Sunday, November 20, 2016

Annual 2016 Day 3

Thank God Ziva wakes me up at 5:10, I would have slept through a bomb explosion. Ok, stop sticking your wet nose and furry face under the covers, I'm getting up. Ziva, mission accomplished, I'm now up and trying to function so I can feed the zoo.  I can't believe the pain and soreness in my legs, arms, back, feet...did I miss any parts?

Another hot shower just to relieve the sore bones has me feeling a bit better and I am starting to walk like a human and not some weird experiment.

Once again on the road north but with one delicious stop in mind. I wanted to treat the guys at the shop to Helen's Sausage house and slip in and out with five sandwiches in the bag. My God, driving for another hour with the smell of the sandwiches is driving me crazy...I will not eat mine until I get there.
Stan is making coffee and I reach in to the goody bag hand him a sandwich, it's Helen's I said. No clue if he knows about Helen's but his immediate smile and twinkle in his eyes say it all. Stan said it's been years since he last had one of their specials, I'm glad he liked it.
I did some research last night and found a Whelen power supply for my strobes. This unit is a plug and play ready to go. Whelen has a cross reference list of Grimes units and I found mine on that list. Cost of the unit, $420 dollars plus shipping and I asked them to overnight it from Georgia.
The remaining interior is removed, except for the headliner. When I had the liner replaced there was no corrosion so we left that intact. Josh and I looked over the duct that had to be removed and formulated a plan of attack. Josh bent his body to squeeze into the pilot side floor space and started the removal, it was time consuming and dirty. Thankfully he took pictures along the way to document what was there and what connections needed to go back.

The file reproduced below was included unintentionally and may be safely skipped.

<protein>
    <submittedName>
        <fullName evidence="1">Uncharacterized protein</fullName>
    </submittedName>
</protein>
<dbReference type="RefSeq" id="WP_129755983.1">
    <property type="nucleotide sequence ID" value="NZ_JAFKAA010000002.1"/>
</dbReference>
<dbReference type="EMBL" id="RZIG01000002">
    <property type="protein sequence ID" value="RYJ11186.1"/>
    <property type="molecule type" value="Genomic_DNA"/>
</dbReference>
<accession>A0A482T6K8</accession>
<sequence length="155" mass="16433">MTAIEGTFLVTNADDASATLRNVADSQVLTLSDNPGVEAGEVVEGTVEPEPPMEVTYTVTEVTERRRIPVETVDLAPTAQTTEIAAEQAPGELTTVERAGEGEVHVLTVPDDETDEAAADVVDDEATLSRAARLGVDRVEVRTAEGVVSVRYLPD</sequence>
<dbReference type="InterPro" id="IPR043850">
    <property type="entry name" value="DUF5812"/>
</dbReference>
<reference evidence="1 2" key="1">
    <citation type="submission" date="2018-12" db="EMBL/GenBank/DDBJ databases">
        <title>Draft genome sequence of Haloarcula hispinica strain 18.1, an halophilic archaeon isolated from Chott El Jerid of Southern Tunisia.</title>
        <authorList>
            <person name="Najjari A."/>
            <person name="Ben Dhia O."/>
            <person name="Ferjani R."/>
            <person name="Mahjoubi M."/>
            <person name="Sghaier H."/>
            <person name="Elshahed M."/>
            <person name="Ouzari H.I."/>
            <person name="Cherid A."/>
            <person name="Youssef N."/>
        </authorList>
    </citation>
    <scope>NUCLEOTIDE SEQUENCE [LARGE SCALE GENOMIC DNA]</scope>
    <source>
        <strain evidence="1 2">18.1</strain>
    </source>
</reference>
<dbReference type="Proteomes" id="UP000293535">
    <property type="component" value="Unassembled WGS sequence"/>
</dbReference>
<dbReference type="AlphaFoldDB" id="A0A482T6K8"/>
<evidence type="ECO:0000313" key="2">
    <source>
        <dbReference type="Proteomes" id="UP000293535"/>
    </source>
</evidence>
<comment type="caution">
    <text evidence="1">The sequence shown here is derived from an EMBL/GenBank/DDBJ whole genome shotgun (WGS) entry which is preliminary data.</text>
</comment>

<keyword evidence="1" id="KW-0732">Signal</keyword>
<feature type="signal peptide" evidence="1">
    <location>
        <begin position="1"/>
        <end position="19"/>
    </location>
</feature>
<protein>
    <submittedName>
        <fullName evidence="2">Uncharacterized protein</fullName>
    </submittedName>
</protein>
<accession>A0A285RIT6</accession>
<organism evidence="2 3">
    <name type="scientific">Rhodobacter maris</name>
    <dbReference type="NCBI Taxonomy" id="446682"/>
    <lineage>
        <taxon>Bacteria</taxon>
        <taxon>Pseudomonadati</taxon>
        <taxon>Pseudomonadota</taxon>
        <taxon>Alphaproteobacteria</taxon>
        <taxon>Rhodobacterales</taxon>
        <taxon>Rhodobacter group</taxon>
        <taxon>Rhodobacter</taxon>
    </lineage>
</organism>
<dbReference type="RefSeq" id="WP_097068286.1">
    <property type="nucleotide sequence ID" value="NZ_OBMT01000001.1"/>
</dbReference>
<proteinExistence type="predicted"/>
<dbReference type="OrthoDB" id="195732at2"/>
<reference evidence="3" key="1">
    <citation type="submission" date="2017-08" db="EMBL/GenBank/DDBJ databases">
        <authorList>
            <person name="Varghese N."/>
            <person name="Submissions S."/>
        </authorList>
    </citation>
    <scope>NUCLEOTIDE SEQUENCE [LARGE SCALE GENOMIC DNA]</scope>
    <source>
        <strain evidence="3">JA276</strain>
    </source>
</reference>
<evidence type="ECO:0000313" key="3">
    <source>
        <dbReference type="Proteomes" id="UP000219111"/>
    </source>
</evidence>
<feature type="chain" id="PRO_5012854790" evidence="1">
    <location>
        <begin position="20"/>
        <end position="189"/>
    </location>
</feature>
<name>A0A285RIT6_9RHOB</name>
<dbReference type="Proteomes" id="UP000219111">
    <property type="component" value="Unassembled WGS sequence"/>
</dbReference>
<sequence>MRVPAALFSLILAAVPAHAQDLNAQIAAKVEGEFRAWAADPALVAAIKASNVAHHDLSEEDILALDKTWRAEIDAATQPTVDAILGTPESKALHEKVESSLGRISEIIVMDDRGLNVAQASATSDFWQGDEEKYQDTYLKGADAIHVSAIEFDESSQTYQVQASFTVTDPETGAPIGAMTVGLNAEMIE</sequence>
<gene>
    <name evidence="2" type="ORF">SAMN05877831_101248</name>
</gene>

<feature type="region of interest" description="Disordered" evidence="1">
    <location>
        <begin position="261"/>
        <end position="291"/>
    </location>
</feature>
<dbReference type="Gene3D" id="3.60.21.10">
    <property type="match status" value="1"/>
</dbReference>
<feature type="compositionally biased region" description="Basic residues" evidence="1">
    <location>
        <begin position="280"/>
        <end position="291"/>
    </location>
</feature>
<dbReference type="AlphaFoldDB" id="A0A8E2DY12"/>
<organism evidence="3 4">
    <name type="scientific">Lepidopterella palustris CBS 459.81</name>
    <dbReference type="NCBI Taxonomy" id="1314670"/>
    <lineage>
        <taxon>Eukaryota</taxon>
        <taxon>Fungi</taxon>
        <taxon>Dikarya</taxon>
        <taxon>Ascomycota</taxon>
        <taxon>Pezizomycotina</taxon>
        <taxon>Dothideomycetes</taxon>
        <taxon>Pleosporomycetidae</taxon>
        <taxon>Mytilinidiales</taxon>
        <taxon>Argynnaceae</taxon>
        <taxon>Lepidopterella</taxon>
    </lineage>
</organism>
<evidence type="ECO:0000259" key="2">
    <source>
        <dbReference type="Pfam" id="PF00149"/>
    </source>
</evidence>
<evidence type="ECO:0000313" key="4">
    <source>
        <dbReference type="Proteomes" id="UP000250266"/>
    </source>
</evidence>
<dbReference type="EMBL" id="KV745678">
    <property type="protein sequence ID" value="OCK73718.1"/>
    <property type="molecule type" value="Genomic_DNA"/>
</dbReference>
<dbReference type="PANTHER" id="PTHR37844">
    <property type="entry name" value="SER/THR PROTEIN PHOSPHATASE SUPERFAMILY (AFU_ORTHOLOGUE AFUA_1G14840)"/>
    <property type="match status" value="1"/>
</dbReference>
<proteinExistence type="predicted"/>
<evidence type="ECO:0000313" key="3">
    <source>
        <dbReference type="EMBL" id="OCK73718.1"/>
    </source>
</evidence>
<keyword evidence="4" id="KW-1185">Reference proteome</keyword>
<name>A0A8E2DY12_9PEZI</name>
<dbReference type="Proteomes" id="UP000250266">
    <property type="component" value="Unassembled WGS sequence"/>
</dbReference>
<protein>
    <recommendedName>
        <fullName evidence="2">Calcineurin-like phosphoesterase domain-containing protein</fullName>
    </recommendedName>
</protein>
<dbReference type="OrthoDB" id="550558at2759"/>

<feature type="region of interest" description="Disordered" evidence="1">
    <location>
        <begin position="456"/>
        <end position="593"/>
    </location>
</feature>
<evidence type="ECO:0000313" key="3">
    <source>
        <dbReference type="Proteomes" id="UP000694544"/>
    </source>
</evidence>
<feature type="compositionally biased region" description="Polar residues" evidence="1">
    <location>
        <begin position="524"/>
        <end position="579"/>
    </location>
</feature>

Josh carefully removed the air intake plenums located just under the glare shield tucked into the corners. These parts are very very brittle in most baby beech planes, mine were in good shape. I had a small crack around the main duct connection that Roger repaired and set aside to cure. I'm not sure what he used but if you sat there you would be floating out of the room, major buzz time.
The next concern was the plastic bladder that was connected to the plenums. this part provided a drainage to allow water to escape and fed the vent at the glare shield level.

All the ducts behind the center console came out. This section of duct work provided the heat source from a connection through the firewall. this would feed the vents right about knee level on each side of the console. Initially it should have provided heat to the passenger foot vents but what my plane had and what was correct were not even close.
Day three comes to an end with most of the duct work out and connections documented. We took our time since the manuals drawings really didn't match what we had, strange, I know. I made a call out to the Beech Aero Club people in the know and I was informed I may have one of those tweener planes. The end of the year run with some parts or changes that are not reflected in the manual. I think 08Romeo fits that description.

1 comment:

Jim and Sandie said...

And you do all of this every year? Safety is certainly paramount and a whole lot of work. Hope your body recovers eventually.